The Flight Safety Foundation (FSF) has developed a common safety approach for global companies operating aircraft in the mining and resources sector, and the plan has received the endorsement of the Minerals Council of Australia, which represents resource companies producing more than 85 percent of that country’s annual mineral output.
The resources sector increasingly relies on aircraft for employee movement and a variety of other activities such as geological surveys, helicopter external load missions and offshore operations, and the aircraft used can range from single-engine airplanes and helicopters to Boeing 737s. In the past operators had to adhere to multiple standards and expectations that often caused confusion and distracted key operational and technical managers from their primary duties.
The FSF created its Basic Aviation Risk (Bar) Standard Program in an attempt to standardize risk management.
“Aviation risk management has always been one of the single greatest challenges to the safety of personnel in the resource sector,” said Trevor Jensen, FSF international program director and head of the Bar program. “Combined with the challenging and often remote areas of operation, additional variables increase the difficulty, including the variety of aircraft types, adverse weather and terrain, wide number of aircraft operators and differing levels of regulatory oversight.”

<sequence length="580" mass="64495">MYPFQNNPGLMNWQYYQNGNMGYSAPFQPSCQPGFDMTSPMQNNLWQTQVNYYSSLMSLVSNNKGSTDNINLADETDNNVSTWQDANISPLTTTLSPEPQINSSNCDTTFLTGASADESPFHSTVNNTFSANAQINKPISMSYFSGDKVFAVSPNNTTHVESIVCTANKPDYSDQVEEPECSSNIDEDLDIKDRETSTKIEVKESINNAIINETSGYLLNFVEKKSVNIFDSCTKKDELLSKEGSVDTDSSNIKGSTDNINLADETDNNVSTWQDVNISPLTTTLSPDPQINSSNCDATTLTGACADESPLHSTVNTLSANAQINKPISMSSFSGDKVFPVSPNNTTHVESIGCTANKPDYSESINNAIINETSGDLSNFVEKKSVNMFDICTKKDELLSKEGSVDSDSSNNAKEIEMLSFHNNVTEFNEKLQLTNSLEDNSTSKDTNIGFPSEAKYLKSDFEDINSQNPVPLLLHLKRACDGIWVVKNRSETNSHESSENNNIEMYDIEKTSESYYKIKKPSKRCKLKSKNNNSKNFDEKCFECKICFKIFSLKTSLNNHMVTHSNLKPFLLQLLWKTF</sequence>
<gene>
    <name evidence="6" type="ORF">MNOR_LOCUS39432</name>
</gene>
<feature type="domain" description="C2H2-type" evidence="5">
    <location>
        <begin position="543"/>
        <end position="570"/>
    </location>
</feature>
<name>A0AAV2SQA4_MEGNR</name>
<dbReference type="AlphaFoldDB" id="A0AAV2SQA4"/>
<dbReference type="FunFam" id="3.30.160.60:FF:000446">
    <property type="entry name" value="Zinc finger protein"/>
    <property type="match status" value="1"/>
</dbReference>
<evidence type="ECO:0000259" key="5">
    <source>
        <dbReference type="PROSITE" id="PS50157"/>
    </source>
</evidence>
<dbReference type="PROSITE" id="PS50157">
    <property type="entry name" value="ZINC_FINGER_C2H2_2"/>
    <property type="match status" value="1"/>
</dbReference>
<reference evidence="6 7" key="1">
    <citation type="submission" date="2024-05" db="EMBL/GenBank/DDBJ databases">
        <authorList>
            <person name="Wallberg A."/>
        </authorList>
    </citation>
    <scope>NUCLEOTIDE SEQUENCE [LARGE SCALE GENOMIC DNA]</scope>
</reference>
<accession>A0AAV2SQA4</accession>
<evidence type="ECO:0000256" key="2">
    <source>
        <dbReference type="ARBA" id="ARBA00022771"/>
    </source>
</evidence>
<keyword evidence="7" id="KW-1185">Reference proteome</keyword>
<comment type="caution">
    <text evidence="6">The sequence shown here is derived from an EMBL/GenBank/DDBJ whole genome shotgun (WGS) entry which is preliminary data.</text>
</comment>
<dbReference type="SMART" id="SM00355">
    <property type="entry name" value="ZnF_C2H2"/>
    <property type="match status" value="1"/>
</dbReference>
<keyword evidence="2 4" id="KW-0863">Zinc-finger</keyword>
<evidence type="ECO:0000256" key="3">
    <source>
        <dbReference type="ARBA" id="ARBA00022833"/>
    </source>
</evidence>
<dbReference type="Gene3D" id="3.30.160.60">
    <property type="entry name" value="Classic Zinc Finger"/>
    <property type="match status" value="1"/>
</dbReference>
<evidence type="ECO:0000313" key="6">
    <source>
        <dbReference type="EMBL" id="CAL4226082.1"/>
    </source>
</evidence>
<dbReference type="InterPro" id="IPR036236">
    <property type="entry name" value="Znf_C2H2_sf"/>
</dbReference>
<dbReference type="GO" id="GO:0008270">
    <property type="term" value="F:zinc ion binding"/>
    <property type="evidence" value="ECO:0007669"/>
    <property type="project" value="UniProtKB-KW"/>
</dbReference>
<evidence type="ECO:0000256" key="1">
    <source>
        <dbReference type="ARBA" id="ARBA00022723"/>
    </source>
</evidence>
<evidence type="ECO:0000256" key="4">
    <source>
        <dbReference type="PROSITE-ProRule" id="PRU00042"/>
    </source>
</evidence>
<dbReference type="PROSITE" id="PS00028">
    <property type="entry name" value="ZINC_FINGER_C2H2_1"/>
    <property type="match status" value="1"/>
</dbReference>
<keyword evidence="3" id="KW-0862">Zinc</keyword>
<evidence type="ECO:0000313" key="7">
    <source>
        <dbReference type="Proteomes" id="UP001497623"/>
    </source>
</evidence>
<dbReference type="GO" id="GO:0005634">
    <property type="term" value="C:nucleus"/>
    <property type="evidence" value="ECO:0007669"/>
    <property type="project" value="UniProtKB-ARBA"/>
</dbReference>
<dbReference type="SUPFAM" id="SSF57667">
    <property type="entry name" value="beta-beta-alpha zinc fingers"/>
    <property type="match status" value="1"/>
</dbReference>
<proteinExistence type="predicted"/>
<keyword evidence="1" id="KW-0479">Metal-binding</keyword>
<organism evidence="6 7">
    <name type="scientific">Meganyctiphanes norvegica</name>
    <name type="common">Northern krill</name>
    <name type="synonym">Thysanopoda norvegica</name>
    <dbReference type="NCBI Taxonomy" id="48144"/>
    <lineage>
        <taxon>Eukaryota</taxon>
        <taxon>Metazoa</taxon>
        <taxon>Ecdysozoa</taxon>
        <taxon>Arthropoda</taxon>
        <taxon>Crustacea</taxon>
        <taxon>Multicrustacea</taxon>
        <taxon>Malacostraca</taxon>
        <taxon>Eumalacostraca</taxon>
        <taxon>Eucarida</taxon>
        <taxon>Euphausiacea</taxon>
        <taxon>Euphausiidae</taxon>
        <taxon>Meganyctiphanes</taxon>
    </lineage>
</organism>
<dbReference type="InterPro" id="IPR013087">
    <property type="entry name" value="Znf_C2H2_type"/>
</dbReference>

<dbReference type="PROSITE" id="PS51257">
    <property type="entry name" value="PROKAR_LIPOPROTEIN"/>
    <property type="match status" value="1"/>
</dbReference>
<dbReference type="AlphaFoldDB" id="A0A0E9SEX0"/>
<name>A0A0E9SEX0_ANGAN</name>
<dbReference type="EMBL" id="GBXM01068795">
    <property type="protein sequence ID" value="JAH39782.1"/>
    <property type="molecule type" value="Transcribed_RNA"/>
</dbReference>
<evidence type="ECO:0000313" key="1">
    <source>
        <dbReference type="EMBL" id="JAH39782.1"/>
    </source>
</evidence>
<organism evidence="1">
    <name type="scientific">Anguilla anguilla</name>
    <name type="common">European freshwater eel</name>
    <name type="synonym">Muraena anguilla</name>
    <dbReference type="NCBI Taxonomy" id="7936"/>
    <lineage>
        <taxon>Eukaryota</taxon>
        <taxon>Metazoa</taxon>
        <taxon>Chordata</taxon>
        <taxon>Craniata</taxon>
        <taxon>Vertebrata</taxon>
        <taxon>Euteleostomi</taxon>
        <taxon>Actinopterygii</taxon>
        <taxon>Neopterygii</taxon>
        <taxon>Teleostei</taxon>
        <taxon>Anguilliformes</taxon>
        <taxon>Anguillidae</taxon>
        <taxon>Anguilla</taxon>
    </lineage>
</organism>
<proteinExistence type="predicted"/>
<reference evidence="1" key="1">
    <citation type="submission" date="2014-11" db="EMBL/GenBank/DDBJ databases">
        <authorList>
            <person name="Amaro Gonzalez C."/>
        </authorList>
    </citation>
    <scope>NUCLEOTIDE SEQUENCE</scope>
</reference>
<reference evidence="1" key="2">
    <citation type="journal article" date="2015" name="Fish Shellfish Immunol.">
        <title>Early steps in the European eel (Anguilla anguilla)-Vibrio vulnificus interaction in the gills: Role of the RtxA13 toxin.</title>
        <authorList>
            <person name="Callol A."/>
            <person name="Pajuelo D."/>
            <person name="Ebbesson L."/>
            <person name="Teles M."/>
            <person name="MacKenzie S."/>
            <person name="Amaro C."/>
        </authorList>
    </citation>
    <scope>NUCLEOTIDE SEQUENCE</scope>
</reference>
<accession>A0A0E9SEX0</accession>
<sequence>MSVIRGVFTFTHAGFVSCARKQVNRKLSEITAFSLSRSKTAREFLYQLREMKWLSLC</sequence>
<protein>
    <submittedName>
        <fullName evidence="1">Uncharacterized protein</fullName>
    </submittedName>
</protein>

Currently, multiple aviation safety standards exist based on the expectations of individual companies. This has the potential to introduce inefficiencies, varying degrees of acceptability and overall lower levels of flight safety assurance.
The variety of safety standards among aviation providers and resource companies has been a concern for the industry in recent years. Before the Bar Standard Program, there were no clear industry benchmarks for resource companies when assessing the safety of contracted aviation activity. This created multiple audit levels that were carried out with no sharing of information among companies.
“Working closely with the resource industry’s leading companies, we have been able to address the many challenges facing their aircraft operations on a local and global scale,” said Jensen, who noted that the ongoing management and global rollout of the standard is being led by the FSF regional office in Melbourne, Australia. “The Bar Standard Program will improve aviation safety for everyone involved in the industry–resource companies, aircraft operators, employees, their families and supporting communities.”
FSF president and CEO William Voss said the Bar Standard Program is a major step-change for the resources sector. “A major weakness of the old ‘company-specific’ standards was they tended to be prescriptive and reactive to incidents,” he said. “The Bar Standard Program, on the other hand, is based on leading aviation risk management principles–analyzing points of failure and preparing for them.”